How will you remember 2020 in Macomb County?

By: Alex Szwarc | C&G Newspapers | Published December 19, 2020

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MACOMB COUNTY — While the COVID-19 pandemic isn’t over, 2020 is.

Between the onset of the outbreak in Michigan in March and now, C & G Newspapers asked various elected officials and community leaders across Macomb County two questions for this story — how will 2020 be remembered in the future, and what is a positive that can be taken away from these trying times?

In no specific order, here are some responses.

 

Clinton-Macomb Public Library Director Larry Neal:
“It will be remembered as a test at how resilient we can be during a crisis. We were one of the first libraries in the state to participate with Macomb County in preparing for an outbreak of some sort, envisioning something terrorist related. We asked if we could have a strong virtual presence even under the most difficult of situations, and we did. We hoped we offered some comfort and sanity.”

 

Chippewa Valley Schools Superintendent Ron Roberts:
“It will be remembered for how the school year finished. We ended with a sudden change. I think it should be remembered for the effort so many people made to give our kids as normal of an experience we could possibly give them. Parents became such an integral part of their child’s education, like they’ve never been before. This year, they took on a much greater role.”

 

Bill Ridella, director/health officer, at the Macomb County Health Department:
“The COVID-19 pandemic will undoubtedly be remembered for its widespread impact on everything we do — how we live, how we work and how we learn. As we look to the future, it is my hope that this experience will lead to better preparedness and an increased ability to engage vulnerable populations. For example, it is clear that the pandemic revealed inequities in health care and social and economic factors that contribute to poor health outcomes for communities of color. These factors, and the uneven effects of COVID-19 on different communities make it clear why we must bridge these inequities in the future. In addition, we all know about the devastating effect that COVID-19 had in long-term care and assisted living facilities. We need to be proactive and make sure that nursing homes and their staff are fully equipped and receive proper training and guidance now to avoid similar situations in the future. I believe this pandemic will also be remembered for the tremendous efforts, dedication, and commitment of all of the professionals and staff at hospitals, EMS providers, long-term care facilities, local public health departments and other first responders.”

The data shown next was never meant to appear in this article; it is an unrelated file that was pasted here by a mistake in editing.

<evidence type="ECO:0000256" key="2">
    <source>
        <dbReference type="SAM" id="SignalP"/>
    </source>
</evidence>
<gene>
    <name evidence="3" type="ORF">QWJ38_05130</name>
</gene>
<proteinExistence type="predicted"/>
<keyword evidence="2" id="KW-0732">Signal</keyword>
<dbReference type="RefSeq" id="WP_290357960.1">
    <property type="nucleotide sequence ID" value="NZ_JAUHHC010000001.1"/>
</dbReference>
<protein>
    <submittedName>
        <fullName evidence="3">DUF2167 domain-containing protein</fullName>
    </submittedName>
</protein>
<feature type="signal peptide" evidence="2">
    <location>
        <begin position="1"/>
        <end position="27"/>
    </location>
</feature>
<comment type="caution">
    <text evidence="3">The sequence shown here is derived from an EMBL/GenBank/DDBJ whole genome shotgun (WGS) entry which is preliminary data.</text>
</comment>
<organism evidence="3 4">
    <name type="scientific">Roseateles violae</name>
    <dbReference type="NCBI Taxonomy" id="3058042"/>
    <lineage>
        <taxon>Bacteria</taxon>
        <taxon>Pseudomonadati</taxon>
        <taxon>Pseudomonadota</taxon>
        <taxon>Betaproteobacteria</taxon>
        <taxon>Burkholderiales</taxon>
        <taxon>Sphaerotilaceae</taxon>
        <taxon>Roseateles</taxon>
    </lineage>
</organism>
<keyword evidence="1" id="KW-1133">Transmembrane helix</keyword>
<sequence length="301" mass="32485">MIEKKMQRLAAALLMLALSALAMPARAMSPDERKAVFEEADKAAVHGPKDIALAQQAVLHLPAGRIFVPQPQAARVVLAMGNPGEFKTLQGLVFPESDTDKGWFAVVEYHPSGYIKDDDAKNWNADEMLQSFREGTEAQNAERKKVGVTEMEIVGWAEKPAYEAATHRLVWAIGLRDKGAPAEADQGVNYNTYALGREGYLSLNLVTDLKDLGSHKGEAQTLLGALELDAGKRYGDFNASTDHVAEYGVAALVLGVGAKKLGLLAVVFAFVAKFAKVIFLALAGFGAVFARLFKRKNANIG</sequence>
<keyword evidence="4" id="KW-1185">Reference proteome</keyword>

Michigan State Sen. Mike MacDonald, who represents Macomb Township, parts of Clinton Township and Sterling Heights:
“A positive has been the appreciation for health care workers and what they do. The other positive is how important our businesses are. You shut down the businesses and a lot of people suffer greatly because of that. The economy is important for our state. It will be remembered for how we were embarrassingly unprepared, which is a little weird because you’d think we’d be prepared for a pandemic.”

 

Macomb Lutheran North Principal John Reincke:
“In our culture, we are learning to adapt, overcome, and use our creativity to rewrite everything we do. It’s been exhausting, but there are some rewards to that. It makes us focus on relationships at home and it’s been a good chance to dial it back a little bit in our personal lives and not have to chase sports, and activities, which are good, but sometimes we choose to pile on so many activities, we don’t have a whole lot of time for stuff at home, which is probably more meaningful. The strengthening of home life and families is a positive. There’s the pain of sickness and death that we get to minister through and share the Gospel. It’s hard times, but there’s always hope for us in Christ.”

 

Macomb Township Supervisor Frank Viviano:
“I think we’ll look at this year as a lost year. I don’t see any other way to look at it. The pandemic and the national vitriol that has been spewed forth by both sides of the political spectrum. It’s a bit of a dark time and there is very little who want to talk about optimism or things to look forward to. I think our adaptability has come to the forefront. People are resilient. I think most of us are doing what we can to keep each other safe. Looking at national media, they would tell you all Republicans are anti-maskers. I haven’t found that to be the case. There certainly are those on the fringes who say all kinds of things. By and large, the vast majority of Macomb County residents are trying to keep things safe and clean.”

 

Macomb Township Parks and Recreation Director Sal DiCaro:
“You have to take something like this and learn from it. Our staff has been very flexible and we’ll do whatever it takes. We have to learn the new normal of what it will be like. Personally and professionally, the first half of 2020 has probably been the most unique experience of our lives. Unfortunately, a lot of them were negative, and it’s something we’ve never experienced before and hopefully will never have to experience it again.”

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